Regarding the "crying wolf" material, the filmmakers drop the ball as far as setting up that premise and then running with it as long as they can. It would have been a great deal of fun - from a thriller standpoint - had we not known for sure if the boy - ably played by Matt O'Leary (making his feature film debut) - actually saw his stepfather kill someone, mistook or imagined the act, or simply made it up to frame him out of spite.

Had that been the case, we'd be guessing, just like the other characters, about the validity of his allegations and would thus be on the lookout for any clues related to it. The filmmakers could have milled that for all it's worth and then some.

Since that's not the case, however, the ensuing material - namely Vince Vaughn acting like the malevolent stepfather from Hell - doesn't have much bark, let alone bite. Armed with the superior position of knowing the stepfather is guilty, we can only sit back and watch the same old tired and predictable conventions be played out. Although Becker thankfully doesn't utilize the "one more time" violent finale commonly found in such films, he does trot out most every other familiar element.

That's not as bad, though, as the film's various illogical moments or inconsistencies. For instance, the last time I checked, stabbing someone in the back with a large, ice pick like device usually results in some blood, but the victim here is seemingly bone dry. I've always thought that Steve Buscemi ("Monsters, Inc." "Ghost World") had a somewhat ghoulish aura about him, but this is pushing that too far.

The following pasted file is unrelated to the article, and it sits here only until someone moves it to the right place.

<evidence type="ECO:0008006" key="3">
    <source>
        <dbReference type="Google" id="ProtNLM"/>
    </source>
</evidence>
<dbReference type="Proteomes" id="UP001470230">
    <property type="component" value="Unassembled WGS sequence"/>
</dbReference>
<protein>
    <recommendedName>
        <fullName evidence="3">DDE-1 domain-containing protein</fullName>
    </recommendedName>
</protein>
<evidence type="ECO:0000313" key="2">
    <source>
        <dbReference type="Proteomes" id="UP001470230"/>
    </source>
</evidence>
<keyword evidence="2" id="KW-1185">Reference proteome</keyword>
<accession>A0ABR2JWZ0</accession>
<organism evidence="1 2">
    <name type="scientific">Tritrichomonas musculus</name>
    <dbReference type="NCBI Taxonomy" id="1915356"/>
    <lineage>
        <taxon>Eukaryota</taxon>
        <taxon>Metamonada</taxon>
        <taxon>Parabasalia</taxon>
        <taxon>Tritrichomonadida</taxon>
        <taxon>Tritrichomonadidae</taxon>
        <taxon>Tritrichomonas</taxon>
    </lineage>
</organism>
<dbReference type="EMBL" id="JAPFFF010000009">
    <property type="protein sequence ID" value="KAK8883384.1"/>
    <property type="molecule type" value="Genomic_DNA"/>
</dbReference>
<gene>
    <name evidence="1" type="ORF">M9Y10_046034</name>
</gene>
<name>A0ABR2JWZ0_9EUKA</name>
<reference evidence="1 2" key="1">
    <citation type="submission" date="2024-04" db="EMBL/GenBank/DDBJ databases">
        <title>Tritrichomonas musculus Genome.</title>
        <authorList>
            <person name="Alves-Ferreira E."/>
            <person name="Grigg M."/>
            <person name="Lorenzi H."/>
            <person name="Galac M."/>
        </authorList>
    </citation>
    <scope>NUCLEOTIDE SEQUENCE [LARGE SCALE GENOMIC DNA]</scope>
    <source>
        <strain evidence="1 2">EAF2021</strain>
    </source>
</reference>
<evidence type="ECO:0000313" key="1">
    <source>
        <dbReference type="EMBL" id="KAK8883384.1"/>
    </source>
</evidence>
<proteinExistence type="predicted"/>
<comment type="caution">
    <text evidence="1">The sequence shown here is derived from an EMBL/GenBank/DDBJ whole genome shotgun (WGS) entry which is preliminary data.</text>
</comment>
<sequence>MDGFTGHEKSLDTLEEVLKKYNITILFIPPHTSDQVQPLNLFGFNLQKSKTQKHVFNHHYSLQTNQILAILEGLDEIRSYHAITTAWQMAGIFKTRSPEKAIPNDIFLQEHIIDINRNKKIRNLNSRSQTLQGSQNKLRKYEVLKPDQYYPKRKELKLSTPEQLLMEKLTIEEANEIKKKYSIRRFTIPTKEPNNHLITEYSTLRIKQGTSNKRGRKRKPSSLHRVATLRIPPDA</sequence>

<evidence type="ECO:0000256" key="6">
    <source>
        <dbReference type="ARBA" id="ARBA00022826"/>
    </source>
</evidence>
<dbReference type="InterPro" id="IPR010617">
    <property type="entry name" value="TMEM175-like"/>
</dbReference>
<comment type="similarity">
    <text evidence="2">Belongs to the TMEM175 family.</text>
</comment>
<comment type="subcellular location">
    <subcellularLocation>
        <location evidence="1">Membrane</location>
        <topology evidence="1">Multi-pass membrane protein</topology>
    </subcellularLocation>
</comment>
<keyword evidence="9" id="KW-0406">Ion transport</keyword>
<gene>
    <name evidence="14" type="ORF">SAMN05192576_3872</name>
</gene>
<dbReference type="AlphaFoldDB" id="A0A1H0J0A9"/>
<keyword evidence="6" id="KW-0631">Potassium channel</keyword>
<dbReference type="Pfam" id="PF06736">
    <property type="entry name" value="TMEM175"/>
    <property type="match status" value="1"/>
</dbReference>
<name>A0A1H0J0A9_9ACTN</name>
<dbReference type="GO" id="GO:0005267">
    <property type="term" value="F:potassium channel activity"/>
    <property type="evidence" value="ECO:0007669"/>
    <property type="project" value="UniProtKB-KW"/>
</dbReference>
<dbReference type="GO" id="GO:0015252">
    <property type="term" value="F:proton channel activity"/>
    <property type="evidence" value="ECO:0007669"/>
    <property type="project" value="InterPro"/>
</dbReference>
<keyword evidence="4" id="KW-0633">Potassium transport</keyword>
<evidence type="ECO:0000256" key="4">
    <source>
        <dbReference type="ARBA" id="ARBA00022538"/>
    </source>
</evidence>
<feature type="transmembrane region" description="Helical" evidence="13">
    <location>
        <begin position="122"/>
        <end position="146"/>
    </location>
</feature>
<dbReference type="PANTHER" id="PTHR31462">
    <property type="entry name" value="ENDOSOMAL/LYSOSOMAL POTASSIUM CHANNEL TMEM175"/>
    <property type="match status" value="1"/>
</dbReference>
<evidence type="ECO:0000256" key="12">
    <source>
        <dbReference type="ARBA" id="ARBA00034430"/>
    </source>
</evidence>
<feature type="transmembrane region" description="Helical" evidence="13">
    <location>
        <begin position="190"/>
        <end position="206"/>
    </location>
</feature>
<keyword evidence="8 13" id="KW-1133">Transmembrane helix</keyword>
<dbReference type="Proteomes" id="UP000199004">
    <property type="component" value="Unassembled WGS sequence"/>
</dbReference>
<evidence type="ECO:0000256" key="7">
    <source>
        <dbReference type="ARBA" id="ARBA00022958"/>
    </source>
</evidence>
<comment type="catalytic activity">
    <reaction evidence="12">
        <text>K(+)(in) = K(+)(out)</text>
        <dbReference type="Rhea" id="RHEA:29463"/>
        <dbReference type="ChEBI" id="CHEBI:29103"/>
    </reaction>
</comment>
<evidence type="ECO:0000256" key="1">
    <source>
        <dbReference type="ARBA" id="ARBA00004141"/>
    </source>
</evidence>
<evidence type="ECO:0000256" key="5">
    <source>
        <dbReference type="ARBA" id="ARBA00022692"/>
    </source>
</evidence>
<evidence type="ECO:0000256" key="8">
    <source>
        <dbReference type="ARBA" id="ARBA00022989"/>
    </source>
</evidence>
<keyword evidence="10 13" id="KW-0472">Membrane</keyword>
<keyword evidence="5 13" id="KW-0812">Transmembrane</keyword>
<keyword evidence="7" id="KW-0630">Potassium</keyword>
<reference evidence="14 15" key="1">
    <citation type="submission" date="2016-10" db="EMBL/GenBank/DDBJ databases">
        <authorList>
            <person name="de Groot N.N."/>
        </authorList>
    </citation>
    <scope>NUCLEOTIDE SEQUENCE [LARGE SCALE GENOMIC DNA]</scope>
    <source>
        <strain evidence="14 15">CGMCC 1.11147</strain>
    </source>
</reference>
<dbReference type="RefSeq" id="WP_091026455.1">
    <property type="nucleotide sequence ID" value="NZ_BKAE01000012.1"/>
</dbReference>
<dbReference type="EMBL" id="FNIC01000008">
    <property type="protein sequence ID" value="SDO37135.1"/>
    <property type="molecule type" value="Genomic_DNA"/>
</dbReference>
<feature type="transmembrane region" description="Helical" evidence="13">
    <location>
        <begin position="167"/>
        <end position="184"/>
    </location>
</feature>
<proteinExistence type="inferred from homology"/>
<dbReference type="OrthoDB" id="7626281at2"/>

Then there's the bit where the police allow the suspect (the stepfather) to sit in on the questioning of the accused (the boy) in the police station as he recounts the murderous deed. While that provides for some dramatic uneasiness, it's a ludicrous ploy. Had the "boy who cried wolf" element been handled more properly, that and other material -- such as the mother essentially blowing off the allegations - would have been easier to swallow. Although other elements are also in play to explain certain behaviors, they're not terribly convincing.

As far as the performances are concerned, they're generally far better in the film's first half than in the increasingly preposterous, thriller-based moments of the second. Playing the heroic father figure who goes into detective mode to learn the truth, John Travolta ("Swordfish," "Lucky Numbers") is good and you want his character to win the ensuing battle. Yet, that's mainly by default as it stems from the familiar story setup rather than any sort of tremendously engaging performance on the actor's part.

Stripped of any sort of gray/nebulous qualities that would have been fun to play with, Vaughn ("Made," "The Cell") is reduced to embodying the menacing boogeyman figure who always seems to show up in the frame and glower at the boy whenever the camera tilts up or moves left or right. Meanwhile, Teri Polo ("Meet the Parents," "The Arrival") is decent as the mother, even if her character isn't drawn with behavior that's entirely believable.

With a little more work in the fine details and a change in our knowledge of the pivotal, murderous event, the film could have been an effective and top-notch thriller. As it stands, though, it simply comes off as yet another mediocre one where things either don't make sense or are too predictable and familiar. Far more domesticated than disturbing, "Domestic Disturbance" rates as a 5 out of 10.

Reviewed October 30, 2001 / Posted November 2, 2001